Delirium Tremens Treatment

If delirium tremens develops, the condition should be treated as an emergency and managed in an ICU or inpatient environment. Within these settings as well as emergency room environments, the aforementioned medications can be used to treat DTs and prevent symptom progression. Delirium tremens treatment is also centered around:3

  • Lessening symptoms such as agitation, which is likely to decrease the risk of injury, seizures, and death.
  • Identifying and treating underlying medical co-morbidities.
  • Providing prompt, adequate, and protocol-driven treatment for alcohol withdrawal.

Once a person has been stabilized and the medical emergency subsides with successful delirium tremens treatment, the person may eventually resume with ongoing alcohol use disorder treatment.3 This treatment, then, can include various levels of care, such as further detox, inpatient/residential care, intensive outpatient programs (IOPs), partial hospitalization programs (PHPs), outpatient care, aftercare, and sober living solutions.

How Much Alcohol Do I Have to Drink to Get Delirium Tremens?

Delirium tremens results from prolonged periods of heavy drinking.4 Unlike an episode of binge drinking, which involves drinking large amounts of alcohol (5 or more drinks for men, or 4 or more drinks for women) in a 2-hour period, DTs results from heavy drinking that occurs for many days over long periods of time.4,11 People who drink very large amounts of alcohol daily for at least several months are more likely to develop delirium tremens.4 The longer you drink regularly, the higher your risk for developing DTs.4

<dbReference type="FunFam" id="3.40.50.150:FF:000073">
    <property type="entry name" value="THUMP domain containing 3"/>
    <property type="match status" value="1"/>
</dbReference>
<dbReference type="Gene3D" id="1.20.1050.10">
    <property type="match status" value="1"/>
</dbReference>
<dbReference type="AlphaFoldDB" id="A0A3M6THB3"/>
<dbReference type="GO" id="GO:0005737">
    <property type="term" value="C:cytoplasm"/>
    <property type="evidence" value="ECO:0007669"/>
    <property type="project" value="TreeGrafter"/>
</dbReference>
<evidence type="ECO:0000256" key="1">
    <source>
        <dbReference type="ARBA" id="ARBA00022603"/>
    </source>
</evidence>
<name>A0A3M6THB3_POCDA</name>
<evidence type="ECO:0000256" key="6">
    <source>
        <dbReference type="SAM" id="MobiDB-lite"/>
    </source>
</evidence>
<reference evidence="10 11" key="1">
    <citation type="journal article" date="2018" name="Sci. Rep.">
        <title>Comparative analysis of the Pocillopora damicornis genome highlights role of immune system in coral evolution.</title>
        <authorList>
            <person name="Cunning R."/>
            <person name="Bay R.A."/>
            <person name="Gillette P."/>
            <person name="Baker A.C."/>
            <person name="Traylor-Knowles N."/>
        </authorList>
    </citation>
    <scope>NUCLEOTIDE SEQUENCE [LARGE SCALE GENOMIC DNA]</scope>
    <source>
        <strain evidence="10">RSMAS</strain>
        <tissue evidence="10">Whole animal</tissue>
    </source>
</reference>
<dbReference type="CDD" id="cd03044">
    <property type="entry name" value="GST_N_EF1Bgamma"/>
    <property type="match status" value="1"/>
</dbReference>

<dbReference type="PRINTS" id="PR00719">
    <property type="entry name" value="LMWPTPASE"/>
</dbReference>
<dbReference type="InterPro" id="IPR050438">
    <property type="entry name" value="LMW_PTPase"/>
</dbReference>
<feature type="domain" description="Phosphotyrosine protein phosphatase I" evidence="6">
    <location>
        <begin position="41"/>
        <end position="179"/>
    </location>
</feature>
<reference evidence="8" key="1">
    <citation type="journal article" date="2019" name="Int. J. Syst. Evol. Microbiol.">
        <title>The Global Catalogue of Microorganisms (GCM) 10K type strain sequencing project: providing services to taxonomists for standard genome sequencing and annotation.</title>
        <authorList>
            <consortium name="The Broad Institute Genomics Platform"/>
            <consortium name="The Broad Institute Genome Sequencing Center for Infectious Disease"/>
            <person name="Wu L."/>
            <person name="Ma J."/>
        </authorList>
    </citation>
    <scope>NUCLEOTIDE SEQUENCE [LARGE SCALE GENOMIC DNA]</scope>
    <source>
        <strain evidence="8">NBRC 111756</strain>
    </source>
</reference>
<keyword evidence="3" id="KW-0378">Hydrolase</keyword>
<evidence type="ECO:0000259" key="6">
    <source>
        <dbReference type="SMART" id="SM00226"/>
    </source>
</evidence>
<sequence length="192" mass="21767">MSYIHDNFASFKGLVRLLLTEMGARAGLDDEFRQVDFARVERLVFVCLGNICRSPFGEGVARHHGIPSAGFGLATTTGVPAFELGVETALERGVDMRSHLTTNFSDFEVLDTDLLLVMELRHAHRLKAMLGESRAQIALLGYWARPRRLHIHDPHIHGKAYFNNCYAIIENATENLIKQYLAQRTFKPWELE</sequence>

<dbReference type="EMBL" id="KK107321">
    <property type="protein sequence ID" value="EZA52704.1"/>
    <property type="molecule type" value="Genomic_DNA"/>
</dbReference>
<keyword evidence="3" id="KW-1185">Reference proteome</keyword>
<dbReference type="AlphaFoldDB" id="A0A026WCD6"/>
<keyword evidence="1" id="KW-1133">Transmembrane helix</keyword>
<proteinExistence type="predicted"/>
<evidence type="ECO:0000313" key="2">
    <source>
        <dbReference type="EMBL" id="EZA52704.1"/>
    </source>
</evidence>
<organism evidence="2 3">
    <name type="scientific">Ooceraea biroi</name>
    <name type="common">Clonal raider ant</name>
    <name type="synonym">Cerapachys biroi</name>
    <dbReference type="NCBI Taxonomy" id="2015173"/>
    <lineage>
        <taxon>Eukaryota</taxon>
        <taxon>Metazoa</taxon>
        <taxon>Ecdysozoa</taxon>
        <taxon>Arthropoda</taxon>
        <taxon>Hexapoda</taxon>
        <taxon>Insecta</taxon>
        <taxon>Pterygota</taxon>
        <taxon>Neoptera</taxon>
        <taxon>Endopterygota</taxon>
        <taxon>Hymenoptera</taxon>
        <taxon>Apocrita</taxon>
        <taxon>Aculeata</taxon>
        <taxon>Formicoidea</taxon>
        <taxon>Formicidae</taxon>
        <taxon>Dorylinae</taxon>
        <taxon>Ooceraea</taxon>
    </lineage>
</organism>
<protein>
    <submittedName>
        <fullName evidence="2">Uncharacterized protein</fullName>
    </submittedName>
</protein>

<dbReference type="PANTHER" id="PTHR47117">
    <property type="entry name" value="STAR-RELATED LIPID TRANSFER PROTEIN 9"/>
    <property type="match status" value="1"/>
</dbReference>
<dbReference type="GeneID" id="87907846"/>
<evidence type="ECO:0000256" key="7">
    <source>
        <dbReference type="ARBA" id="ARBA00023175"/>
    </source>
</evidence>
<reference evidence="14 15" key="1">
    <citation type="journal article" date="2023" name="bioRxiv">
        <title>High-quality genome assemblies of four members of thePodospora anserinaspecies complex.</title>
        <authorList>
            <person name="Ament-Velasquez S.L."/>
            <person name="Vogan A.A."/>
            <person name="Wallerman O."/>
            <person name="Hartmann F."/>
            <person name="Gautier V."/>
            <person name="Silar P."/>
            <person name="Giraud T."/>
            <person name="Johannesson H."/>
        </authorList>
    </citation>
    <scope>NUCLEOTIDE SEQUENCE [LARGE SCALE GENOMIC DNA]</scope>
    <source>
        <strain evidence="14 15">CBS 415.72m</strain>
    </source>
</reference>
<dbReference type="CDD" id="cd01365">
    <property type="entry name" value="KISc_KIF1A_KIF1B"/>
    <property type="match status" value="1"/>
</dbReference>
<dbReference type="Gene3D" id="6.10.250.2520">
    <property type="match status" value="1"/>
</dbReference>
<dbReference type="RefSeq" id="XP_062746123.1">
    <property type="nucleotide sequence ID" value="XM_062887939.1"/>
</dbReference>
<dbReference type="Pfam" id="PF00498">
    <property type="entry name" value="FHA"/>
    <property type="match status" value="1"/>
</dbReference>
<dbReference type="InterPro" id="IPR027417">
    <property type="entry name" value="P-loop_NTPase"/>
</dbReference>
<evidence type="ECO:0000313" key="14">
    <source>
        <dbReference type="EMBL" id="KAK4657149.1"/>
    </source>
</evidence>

American Addiction Centers offers extensive and integrative treatment across the United States for those struggling with alcohol addiction. Call us at . An admissions navigator is available 24/7 to discuss a treatment plan and verify your insurance coverage over the phone.

Delirium Tremens Statistics: Is it Common?

Delirium tremens is not a common condition, especially considering how widespread issues are with alcohol misuse and alcohol use disorders. Some facts relevant to delirium tremens include:3,5,12

  • In 2019, 14.5 million Americans aged 12 or older were diagnosed with an alcohol use disorder.
  • At least half of these people experience some symptoms of withdrawal when they stop or dramatically reduce their alcohol intake.
  • Of the people who go through alcohol withdrawal, only 3-5% develop severe withdrawal symptoms, such as seizures and delirium tremens.
  • Without proper treatment, DTs can have a mortality rate of up to 37%.

Is Delirium Tremens a Medical Emergency?

Delirium tremens should always be treated as a medical emergency, as it can be fatal if left untreated.3,8 Death commonly results from an inability to effectively regulate body temperature, abnormal heart rhythms, worsening of seizures due to alcohol withdrawal, and/or exacerbation of existing medical issues.3,5 Since people who are older or those who have additional physical health conditions are at significantly higher risk for the development of delirium tremens, it is important to seek medical care if you have these risk factors and want to stop heavy, prolonged use of alcohol.4,8 These issues can also make symptoms of delirium tremens worse, more unpredictable, harder to manage, and more dangerous to your health and safety; thus, severe alcohol withdrawal may require treatment in an intensive care unit as opposed to typical inpatient hospitalization.3,5,8